Because who could do it forever? When you place yourself above the rule of law, you will inevitably yield unfavorable consequences. The Avengers certainly have. Of course, they were initially government sanctioned, which makes some of the complaints in this film a little hypocritical. They talk about New York as if S.H.I.E.L.D. didn’t put together the Avengers in the first place. Then again, Age of Ultron really saddles this film with distinctly unheroic collateral damage that would undoubtedly lead to widespread distrust of these heroes. So Tony Stark’s guilt and plan for some sort of oversight is an understandable perspective (and an interesting evolution of his character since his first appearance). For his part, Steve Rodgers’s hesitation to submit to this constraint is perfectly cromulent when you consider his role in exposing the corruption of S.H.I.E.L.D. The film isn’t perfect in the execution of this debate, but it does actually make room for the discussion. It takes the ideas seriously and doesn’t flinch at the complexity. It does, perhaps, let the fisticuffs fly a bit too quick to be convincing, and the tone gets yanked around quite a bit. Again, Marvel is incredibly good at this, so the tonal inconsistencies are handled deftly enough to escape too much scrutiny.

This movie is stuffed to the gills, something that usually dooms a movie into incomprehensibility. Most superhero franchises fall into this trap at some point, incorporating extra villains and side characters and franchise-service until the entire narrative collapses in on itself. The list of culprits is long and distinguished. Joel Schumacher’s Batman films, Spider-Man 3, X-Men: The Last Stand, and most recently and relevantly, Batman v Superman: Dawn of Justice*. Civil War has all the elements necessary for its implosion, but has somehow, improbably, made it all work. I don’t know how they did it, but I’m really glad they did.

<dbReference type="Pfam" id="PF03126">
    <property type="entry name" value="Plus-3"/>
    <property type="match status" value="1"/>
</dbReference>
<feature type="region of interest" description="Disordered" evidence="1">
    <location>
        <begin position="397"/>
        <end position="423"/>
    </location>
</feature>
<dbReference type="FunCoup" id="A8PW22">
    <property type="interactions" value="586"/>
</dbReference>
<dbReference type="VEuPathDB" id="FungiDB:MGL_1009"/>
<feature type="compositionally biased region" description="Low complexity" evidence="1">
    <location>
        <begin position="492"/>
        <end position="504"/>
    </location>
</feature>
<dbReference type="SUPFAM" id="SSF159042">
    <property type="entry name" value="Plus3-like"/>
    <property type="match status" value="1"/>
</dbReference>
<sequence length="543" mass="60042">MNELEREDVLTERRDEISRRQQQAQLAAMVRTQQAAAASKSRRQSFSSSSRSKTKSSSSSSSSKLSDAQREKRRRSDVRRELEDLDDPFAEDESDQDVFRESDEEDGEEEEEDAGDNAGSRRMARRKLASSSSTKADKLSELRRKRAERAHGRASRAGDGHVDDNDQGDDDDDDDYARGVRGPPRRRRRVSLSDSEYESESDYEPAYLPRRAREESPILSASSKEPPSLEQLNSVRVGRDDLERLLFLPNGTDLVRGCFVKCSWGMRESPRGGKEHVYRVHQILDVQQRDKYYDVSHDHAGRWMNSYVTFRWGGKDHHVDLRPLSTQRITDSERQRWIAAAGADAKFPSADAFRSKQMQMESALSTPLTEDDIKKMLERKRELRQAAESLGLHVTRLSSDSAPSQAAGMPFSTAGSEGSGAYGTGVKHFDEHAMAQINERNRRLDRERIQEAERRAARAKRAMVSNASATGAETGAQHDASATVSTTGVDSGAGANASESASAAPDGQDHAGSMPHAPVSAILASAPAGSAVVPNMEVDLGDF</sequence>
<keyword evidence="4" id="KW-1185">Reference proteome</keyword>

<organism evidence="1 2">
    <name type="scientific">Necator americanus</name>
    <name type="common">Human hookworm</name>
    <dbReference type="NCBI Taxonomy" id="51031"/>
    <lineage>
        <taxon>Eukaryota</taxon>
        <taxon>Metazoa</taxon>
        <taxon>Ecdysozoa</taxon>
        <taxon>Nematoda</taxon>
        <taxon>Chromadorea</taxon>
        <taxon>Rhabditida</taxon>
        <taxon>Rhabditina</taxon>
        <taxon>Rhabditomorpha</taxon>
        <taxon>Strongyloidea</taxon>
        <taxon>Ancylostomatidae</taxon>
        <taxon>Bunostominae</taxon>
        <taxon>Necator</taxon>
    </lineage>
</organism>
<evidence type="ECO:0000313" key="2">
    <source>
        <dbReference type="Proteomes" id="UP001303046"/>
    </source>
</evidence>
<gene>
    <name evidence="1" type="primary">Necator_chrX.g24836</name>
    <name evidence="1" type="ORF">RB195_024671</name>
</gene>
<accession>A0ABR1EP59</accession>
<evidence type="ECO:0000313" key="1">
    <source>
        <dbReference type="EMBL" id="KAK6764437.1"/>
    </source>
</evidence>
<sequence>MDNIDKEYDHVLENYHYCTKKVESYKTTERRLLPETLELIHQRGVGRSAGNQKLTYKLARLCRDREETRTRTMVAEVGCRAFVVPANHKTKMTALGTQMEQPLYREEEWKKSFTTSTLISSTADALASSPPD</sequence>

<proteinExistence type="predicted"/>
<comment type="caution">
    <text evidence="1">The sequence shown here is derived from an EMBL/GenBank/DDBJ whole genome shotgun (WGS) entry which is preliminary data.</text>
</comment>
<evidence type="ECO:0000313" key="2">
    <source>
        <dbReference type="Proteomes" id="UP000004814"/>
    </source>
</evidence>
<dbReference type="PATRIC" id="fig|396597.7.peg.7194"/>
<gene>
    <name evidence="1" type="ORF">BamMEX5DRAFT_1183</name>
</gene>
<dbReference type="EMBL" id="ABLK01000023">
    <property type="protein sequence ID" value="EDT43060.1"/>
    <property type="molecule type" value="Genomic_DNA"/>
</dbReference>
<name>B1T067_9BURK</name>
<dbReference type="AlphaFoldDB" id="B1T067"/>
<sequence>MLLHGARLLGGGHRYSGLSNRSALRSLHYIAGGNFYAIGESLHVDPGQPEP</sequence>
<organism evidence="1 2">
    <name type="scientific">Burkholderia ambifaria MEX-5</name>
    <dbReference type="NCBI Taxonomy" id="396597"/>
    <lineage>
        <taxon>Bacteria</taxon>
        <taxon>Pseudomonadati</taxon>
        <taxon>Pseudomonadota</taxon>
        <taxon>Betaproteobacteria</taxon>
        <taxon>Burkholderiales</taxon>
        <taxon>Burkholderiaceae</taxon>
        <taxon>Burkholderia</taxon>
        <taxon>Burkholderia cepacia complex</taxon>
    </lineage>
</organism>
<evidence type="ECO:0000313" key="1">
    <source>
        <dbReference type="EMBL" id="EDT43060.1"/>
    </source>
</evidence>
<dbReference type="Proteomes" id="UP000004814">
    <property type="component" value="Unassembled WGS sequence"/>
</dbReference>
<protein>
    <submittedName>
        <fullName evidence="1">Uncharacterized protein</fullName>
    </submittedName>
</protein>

To be sure, a lot of this movie is not strictly necessary. But most of those extraneous bits are so entertaining that who would ever want to remove it? Take Spider Man. He’s one of the main highlights of the movie! The character is handled perfectly. Distinct from previous filmic incarnations, but from what I can understand, very true to the character on the page. And yet, he’s completely superfluous. Having Tony Stark recruit him is handled well… so long as you don’t start wondering why he invited an unproven teenager to a giant superhero battle. Speaking of which, like, half of the folks involved in that battle don’t have a particularly good reason to be there. Well, not half, but why is Hawkeye there? Why is Ant-Man there? Wait, I get the disagreement, but why are they fighting again? Maybe instead of this infighting, Marvel could just come up with a decent villain for once? But I digress.

Ultimately, the plot of this movie doesn’t quite hold up under the close scrutiny of Hitchcock’s refridgerator. In particular, the plan of the master-manipulator working behind the scenes to foment this conflict is quite obtuse. Then again, who cares? The set piece at the airport is so damn entertaining that it’s hard to fault of the movie for bending over backwards to get us there. The ultimate motivations of this villain are surprising and thematically relevant. The whole movie embraces a smaller-scale battle of wills and fisticuffs rather than powerbeams into the sky, invading armies, or explodey bits (well, alright, there are plenty of explodey bits). This is refreshing and genuinely involving. You don’t want these characters to be fighting, but you can understand why. You might not even particularly agree with either of them, but you can see where they’re coming from and fill in some blanks on your own.